Cereal: safe indefinitely

Chicken: raw chicken breasts are good in the refrigerator for up to two days, cooked chicken breasts should last four days. If it smells bad or looks slimy, throw it out

Eggs: refrigerate more than a month (here’s how to tell if you have a good egg)

Fruits and vegetables: unless it is clearly spoiled (slimy or moldy) there’s no need to toss it

Hard salami: cut off mold and use

Honey: safe to eat indefinitely

Hot sauce: good for at least a year or more

Meat: discard if meat is slimy, sticky tacky to touch or has an off odor. Color change does not always mean the meat has spoiled

Milk: five days after the date stamped on the carton, sour milk is still good for baking

Oils: olive oil is good for one year if stored in a dark cool place; vegetable oil is good for a year

Spices: safe for many years

Yogurt: good for a couple weeks past date on carton if no mold

If you want to preserve food that is about to go bad a little longer, freeze it or check out this guide for turning browning bananas into banana bread, using watermelon rind to make soup, and making tea from apple core and peels.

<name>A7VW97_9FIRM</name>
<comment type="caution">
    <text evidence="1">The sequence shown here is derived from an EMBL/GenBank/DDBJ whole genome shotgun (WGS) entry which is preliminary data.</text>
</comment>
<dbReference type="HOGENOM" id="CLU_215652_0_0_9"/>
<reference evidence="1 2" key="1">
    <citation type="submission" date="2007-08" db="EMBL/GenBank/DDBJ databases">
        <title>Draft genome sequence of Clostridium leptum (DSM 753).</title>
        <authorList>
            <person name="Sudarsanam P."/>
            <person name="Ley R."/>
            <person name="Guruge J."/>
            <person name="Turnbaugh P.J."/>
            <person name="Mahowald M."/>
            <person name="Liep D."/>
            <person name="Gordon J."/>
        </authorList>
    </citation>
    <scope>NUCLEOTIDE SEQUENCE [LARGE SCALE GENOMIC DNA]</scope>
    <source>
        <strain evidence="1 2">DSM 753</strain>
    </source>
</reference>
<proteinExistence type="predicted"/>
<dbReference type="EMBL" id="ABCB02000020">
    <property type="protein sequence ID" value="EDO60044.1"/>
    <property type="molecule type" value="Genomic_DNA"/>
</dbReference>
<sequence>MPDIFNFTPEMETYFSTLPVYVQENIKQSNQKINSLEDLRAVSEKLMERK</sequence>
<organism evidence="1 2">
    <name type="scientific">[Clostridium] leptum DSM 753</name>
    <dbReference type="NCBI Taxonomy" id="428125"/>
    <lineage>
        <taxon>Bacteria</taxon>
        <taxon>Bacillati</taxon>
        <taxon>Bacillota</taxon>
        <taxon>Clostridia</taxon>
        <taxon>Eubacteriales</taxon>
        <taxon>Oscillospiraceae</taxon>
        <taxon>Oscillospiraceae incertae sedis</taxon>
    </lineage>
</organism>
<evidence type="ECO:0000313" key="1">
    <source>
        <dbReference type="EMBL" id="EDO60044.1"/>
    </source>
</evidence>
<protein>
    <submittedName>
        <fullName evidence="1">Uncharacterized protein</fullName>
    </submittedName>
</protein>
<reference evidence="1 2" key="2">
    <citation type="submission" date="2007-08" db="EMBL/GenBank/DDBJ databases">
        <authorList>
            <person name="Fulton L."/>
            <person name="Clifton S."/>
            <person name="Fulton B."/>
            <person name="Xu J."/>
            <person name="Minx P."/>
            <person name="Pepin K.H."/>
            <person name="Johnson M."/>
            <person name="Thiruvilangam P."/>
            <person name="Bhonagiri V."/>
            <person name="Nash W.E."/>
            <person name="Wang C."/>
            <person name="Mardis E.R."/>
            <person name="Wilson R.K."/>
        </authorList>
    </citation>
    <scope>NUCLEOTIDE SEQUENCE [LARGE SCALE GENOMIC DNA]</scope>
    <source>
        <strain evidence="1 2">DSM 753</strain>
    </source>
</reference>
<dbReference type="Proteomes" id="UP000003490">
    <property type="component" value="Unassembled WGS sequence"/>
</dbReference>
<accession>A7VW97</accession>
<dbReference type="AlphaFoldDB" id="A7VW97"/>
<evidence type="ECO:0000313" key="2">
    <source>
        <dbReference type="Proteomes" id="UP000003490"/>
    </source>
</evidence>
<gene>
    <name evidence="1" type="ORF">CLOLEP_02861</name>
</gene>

Advertisements

Leave a Reply

Please log in using one of these methods to post your comment:

WordPress.com Logo

You are commenting using your WordPress.com account. Log Out /  Change )

Google+ photo

You are commenting using your Google+ account. Log Out /  Change )

Twitter picture

You are commenting using your Twitter account. Log Out /  Change )

Facebook photo

You are commenting using your Facebook account. Log Out /  Change )

Connecting to %s

This site uses Akismet to reduce spam. Learn how your comment data is processed.